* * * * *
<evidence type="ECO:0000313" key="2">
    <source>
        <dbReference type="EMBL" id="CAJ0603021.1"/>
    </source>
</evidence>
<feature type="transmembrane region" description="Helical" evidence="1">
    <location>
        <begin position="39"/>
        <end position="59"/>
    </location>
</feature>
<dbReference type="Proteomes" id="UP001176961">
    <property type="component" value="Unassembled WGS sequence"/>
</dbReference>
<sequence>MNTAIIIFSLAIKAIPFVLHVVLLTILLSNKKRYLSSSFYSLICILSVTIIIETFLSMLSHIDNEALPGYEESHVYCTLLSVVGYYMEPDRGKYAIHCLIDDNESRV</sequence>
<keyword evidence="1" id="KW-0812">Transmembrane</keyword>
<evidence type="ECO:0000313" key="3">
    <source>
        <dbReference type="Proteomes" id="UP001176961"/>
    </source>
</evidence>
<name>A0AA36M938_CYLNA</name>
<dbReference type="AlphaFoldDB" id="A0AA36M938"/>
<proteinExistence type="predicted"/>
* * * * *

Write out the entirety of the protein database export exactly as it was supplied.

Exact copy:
<evidence type="ECO:0000313" key="2">
    <source>
        <dbReference type="EMBL" id="CAJ0603021.1"/>
    </source>
</evidence>
<feature type="transmembrane region" description="Helical" evidence="1">
    <location>
        <begin position="39"/>
        <end position="59"/>
    </location>
</feature>
<dbReference type="Proteomes" id="UP001176961">
    <property type="component" value="Unassembled WGS sequence"/>
</dbReference>
<sequence>MNTAIIIFSLAIKAIPFVLHVVLLTILLSNKKRYLSSSFYSLICILSVTIIIETFLSMLSHIDNEALPGYEESHVYCTLLSVVGYYMEPDRGKYAIHCLIDDNESRV</sequence>
<keyword evidence="1" id="KW-0812">Transmembrane</keyword>
<evidence type="ECO:0000313" key="3">
    <source>
        <dbReference type="Proteomes" id="UP001176961"/>
    </source>
</evidence>
<name>A0AA36M938_CYLNA</name>
<dbReference type="AlphaFoldDB" id="A0AA36M938"/>
<proteinExistence type="predicted"/>